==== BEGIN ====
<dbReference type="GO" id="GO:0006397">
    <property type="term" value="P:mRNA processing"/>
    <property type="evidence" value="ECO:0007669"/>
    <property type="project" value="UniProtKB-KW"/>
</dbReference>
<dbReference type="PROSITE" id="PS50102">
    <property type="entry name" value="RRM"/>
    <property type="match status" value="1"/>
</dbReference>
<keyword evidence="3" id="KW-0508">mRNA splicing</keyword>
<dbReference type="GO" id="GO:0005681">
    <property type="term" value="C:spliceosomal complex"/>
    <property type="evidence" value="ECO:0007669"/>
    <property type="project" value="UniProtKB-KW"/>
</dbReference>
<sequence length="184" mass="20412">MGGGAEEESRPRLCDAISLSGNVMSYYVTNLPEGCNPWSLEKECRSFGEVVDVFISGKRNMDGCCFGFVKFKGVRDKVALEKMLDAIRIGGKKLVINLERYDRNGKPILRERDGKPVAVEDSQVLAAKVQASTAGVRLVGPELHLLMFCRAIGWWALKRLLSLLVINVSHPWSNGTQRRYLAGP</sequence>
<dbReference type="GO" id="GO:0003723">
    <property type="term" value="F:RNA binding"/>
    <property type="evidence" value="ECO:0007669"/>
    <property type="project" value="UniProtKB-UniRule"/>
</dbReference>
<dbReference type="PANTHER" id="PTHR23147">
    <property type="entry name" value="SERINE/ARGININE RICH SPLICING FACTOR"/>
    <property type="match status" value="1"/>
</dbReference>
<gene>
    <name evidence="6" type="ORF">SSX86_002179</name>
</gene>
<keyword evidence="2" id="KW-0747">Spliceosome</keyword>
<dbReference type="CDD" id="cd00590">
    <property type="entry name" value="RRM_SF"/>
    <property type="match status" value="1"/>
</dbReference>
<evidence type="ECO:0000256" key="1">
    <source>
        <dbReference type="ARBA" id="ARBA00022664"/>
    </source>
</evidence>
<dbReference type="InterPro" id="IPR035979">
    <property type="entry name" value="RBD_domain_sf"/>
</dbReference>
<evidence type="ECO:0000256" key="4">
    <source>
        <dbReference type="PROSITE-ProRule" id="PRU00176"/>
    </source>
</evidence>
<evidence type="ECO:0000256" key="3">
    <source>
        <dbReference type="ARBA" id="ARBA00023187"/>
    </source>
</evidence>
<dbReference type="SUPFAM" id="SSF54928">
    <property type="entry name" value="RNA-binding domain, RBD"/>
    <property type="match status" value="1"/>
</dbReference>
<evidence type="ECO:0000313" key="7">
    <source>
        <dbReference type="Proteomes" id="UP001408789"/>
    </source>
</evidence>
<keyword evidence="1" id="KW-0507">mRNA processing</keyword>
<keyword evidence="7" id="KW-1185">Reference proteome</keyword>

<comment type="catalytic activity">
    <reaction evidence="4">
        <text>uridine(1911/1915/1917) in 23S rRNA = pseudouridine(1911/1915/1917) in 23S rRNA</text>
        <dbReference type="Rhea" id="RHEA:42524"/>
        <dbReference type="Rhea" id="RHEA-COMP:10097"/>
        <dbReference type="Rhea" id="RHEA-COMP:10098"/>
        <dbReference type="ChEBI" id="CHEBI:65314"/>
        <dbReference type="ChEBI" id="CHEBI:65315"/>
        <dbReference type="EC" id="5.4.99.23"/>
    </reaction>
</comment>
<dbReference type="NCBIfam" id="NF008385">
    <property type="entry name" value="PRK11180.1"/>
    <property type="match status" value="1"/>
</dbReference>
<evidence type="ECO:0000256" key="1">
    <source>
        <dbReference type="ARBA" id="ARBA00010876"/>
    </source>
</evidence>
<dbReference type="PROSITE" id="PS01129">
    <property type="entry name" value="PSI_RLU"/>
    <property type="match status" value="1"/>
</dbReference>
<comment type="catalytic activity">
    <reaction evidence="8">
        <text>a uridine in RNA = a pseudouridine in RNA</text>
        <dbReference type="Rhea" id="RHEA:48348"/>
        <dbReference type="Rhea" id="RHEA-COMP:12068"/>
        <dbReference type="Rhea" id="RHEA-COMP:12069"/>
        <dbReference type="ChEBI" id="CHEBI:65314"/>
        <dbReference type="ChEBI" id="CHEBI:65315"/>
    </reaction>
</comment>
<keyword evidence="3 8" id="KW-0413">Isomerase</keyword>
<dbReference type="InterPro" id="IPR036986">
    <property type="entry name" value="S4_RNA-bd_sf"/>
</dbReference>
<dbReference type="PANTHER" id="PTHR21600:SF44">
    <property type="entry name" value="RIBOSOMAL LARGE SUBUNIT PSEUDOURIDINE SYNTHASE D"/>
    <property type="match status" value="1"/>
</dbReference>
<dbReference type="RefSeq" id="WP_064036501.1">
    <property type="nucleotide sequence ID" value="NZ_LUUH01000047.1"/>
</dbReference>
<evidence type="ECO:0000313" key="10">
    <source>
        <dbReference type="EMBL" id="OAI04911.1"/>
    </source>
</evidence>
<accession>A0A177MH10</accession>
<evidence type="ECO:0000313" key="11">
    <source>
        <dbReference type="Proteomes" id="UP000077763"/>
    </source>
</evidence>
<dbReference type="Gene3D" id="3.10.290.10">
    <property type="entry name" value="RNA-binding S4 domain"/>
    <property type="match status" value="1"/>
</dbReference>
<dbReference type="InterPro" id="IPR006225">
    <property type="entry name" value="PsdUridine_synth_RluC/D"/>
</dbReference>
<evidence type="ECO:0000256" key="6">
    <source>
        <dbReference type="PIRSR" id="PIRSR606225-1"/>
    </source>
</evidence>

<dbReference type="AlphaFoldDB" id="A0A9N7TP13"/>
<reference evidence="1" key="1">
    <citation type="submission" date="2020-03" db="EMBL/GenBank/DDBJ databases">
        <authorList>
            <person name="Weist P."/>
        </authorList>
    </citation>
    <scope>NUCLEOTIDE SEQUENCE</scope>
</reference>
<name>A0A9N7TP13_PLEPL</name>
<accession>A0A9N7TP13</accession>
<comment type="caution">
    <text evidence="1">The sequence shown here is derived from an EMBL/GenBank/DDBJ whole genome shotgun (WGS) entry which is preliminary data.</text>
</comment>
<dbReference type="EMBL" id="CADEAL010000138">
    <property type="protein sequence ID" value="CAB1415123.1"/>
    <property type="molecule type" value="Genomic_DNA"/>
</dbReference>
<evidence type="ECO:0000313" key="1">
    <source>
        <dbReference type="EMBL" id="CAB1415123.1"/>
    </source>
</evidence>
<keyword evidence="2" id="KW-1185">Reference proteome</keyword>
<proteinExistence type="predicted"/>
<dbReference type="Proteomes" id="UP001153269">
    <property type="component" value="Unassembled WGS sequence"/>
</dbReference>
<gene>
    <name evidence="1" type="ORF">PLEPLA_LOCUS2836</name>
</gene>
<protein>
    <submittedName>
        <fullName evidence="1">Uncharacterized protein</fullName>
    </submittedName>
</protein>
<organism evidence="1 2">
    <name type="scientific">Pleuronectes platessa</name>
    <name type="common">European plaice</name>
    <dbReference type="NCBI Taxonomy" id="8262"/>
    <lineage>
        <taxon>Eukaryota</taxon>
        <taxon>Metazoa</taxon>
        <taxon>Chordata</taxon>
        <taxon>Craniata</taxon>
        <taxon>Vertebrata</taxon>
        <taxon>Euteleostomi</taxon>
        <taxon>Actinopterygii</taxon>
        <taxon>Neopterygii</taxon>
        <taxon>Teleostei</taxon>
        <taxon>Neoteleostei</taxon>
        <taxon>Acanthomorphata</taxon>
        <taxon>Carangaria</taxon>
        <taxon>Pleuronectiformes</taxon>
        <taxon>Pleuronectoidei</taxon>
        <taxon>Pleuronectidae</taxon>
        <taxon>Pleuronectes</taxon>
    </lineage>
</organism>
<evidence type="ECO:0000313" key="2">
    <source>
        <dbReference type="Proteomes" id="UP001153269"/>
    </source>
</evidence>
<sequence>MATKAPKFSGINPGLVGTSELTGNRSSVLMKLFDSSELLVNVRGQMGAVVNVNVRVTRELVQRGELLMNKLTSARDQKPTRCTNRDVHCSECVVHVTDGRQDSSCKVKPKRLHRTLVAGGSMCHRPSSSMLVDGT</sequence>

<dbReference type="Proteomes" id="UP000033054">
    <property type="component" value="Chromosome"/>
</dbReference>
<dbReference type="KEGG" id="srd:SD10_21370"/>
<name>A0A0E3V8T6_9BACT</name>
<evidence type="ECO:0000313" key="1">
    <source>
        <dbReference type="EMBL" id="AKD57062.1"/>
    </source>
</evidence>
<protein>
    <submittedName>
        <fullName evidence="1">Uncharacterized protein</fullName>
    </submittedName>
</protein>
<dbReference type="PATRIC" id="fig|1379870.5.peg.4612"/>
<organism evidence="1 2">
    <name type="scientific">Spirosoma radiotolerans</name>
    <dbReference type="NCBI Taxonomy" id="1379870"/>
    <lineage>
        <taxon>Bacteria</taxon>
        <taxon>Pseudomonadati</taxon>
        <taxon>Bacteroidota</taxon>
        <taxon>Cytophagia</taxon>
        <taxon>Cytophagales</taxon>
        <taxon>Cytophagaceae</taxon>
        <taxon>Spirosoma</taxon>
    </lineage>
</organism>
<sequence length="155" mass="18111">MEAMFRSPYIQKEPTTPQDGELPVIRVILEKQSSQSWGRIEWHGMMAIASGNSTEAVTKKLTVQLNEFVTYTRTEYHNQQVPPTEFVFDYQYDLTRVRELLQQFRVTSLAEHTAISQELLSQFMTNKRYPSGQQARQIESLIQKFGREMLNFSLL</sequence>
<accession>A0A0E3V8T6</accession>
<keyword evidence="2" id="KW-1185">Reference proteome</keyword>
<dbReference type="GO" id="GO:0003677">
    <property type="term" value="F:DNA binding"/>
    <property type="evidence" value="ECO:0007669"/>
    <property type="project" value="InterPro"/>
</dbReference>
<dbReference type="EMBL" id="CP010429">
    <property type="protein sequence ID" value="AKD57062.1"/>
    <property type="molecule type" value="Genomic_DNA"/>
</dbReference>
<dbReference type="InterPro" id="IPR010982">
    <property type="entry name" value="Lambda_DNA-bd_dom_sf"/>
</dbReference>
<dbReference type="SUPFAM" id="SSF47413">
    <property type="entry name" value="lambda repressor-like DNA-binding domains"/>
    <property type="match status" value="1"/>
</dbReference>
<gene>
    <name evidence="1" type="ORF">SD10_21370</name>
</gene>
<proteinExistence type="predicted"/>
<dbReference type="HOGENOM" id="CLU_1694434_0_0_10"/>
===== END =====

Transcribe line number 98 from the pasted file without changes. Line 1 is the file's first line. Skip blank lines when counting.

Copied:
<dbReference type="InterPro" id="IPR036986">